Tree of Life Lessons
Level 1 Lesson 7 World Religions
The answer to the
questions raised by Hinduism found two “heretical” answers: Buddhism and
Jainism. Of the two, only Jainism was able to survive the repeated assaults on
it by the Orthodox Hindu religion. One explanation given for the rise and growth
of these two religions is their clarity against the multiplicity of Hinduism and
their ethical strength.
Jainism was caused by
the Brahmins. During the 6th century BCE, the caste system was yet in
a state of flux with the priestly caste making even bolder claims. Naturally,
the nobility was going to resist this; for the Brahmins put forth the claim that
no one who was not a Brahmin could enter Nirvana.
Offsetting this was the
great creative period of the noble class -- the Kshatriyas -- which produced the
Upanishads. Minds began to turn towards a monastic idea which openly declared
that the physical world was not all there was (against the Brahmin idea of
holding to it). All things were seen as having life and given the ability to
Mahavira is the name
accepted for the founder of Jainism. He came from the noble class and was born
in 599 BCE. He was not the oldest son, which, perhaps, made his later
renunciation of the physical world all the easier for he would not inherit his
After his parents died,
he gave up all his wealth, and joined the Order of Parshva. He took an oath
neglect my body and abandon the care of it; I shall with equanimity bear,
undergo, and suffer all calamities arising from divine powers, men and
He soon left the Order
to strike out on his own. He wandered around southern
He had two
convictions: (1) release of the soul by removal of all negation can only be done
through the strictest asceticism, and (2) keeping the soul pure means that one
must respect all living things. This is called Ahimsa, non-injury.
this to the degree that he carried a soft broom to sweep his path so that he
wouldn’t step on ants or insects.
He only ate food
prepared for someone else and never raw meat. Once he received the food, he
would look through it for anything which might have life such as sprouts, eggs,
Through all this, he
sought to gain absolute control of his body and mind. Cold, heat, hunger, and
pain were all accepted as chances to gain more control. He never spoke to anyone
in order to avoid building any personal attachments.
For 12 years, he
followed this path -- always seeking moksha, or “deliverance”. It is
recorded that as he was sitting “in a squatting position, with knees high and
head low, in deep meditation, in the midst of abstract meditation, he reached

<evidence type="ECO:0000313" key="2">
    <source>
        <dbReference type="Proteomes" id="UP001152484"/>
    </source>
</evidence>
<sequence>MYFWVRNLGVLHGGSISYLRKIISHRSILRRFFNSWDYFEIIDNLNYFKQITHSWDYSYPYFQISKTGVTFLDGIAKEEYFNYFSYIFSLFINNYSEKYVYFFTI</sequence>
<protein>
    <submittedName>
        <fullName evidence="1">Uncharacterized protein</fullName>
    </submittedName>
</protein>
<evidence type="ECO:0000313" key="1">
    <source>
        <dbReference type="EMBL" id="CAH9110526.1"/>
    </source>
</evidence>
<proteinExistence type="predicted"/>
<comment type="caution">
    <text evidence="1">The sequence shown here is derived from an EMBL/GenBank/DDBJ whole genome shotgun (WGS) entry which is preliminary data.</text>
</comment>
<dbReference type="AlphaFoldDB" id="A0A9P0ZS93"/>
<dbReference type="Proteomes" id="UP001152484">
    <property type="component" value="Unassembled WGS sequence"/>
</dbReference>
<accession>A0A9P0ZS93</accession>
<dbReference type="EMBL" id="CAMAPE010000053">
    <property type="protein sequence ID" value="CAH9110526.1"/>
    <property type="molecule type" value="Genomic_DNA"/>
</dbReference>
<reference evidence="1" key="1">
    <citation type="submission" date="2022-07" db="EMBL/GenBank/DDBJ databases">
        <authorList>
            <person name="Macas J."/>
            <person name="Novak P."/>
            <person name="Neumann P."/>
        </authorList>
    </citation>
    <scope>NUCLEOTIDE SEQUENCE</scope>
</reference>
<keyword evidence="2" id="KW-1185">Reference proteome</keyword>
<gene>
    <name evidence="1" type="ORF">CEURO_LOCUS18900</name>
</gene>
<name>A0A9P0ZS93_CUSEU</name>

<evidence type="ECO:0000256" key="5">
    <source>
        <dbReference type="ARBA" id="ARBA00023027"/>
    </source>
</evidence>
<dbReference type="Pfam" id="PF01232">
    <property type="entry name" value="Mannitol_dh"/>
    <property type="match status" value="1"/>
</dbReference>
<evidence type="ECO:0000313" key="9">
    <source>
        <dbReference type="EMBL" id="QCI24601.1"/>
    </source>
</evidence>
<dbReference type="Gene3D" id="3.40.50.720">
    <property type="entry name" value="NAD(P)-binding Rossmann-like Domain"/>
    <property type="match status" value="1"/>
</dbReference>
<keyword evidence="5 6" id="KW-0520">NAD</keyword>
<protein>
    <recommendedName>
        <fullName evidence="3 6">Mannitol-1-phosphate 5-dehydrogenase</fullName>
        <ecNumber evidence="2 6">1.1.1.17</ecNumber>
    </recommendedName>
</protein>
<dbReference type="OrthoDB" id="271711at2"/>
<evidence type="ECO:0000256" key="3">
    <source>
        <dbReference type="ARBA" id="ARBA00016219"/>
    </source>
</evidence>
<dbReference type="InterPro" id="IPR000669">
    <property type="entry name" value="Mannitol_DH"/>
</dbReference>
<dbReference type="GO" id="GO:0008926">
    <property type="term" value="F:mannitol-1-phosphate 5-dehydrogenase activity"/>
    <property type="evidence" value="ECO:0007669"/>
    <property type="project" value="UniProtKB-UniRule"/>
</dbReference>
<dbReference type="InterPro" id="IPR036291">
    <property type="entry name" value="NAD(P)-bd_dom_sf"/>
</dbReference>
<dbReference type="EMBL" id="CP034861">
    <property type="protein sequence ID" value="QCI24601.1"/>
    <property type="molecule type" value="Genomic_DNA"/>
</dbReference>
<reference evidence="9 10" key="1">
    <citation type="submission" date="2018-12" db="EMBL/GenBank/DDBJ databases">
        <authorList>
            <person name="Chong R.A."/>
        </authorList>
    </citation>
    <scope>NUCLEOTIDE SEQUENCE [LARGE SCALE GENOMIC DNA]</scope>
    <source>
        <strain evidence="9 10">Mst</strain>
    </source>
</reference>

Nirvana -- the complete and the full called ‘Kevala’.”
He thus became the
Jina, “Conqueror”; for he had achieved complete “victory” over his body
and had left the world. He thereupon entered a period of teaching and gathering
disciples for thirty years. Finally, at the age of 72, he cut all ties with the
earth plane and entered into Nirvana where he is now in a state beyond the Wheel
of Karma and rebirth.
Jainism developed a
doctrine which became distinct from both Buddhism and Hinduism. They accept the
Law of Karma and believe the successive layers on the Soul can only be worked
off by going back to the ascetic Parshva. This will throw off as many as five
layers of incrustations which can cover the Soul.
The Jainist knows of
two states of vibration: gross matter and light. Matter is eternal and is seen
as the atoms moving together in infinite patterns.
Karma matter is
understood as the least dense matter. As the being travels from lifetime to
lifetime, this Karma matter sticks to the Soul. At transition, when the Soul is
released, the amount of matter on the Soul determines whether it will rise or
fall into the next lifetime.
All things were
classified according to the sense they possessed. Those being with five senses
-- man, gods, animals, etc. -- were the highest and so on.
Without matter, man is
seen as perfect. When perfection is reached and one enters Isatpragbhara, there
is no loss of consciousness as in Nirvana. Rather, all else is dropped so that
the consciousness can be all there is.
Mahavira held that
there was no Supreme Deity. There were a number of higher beings, but no help
could be expected from them. There was, therefore, no SELF. Even the higher
beings were in need of redeeming. All salvation, both for the higher beings
and those in dense manifestation, was self-attained. Praying was of no use.
The fastest and surest
way to liberation, or Moksha, was the practice of asceticism. Fasting and
mind control were used to induce a trance-like state where one could, in
meditation, transcend his own being. Severe control is needed of mind and body
for lack of purity will block the way and lack of control will lead one off the
took “Five Great Vows”. These were: (1) renunciation of all killing, (2)
speak only truth, (3) renunciation of all greed, (4) avoid all sexual contact,
and (5) complete detachment from all things on this plane of existence.
Later, the Jainists wrote a watered-down set for lay disciples. These
twelve vows were all centered around the first vow which was against killing. As
a result, many Jainists became bankers and professional tradesmen because these
professions did not deal in any way with harming living creatures.
Even while he was
alive, there were many stories growing around Mahavira and many divisions were
occurring within the faith. Later, he was obscured by the teachers who walked
the path after him.
The major division
occurred between those in southern
The effect of Jainism
Although numbering only two million today, their philosophy has helped many people, including Mahatma Gandhi.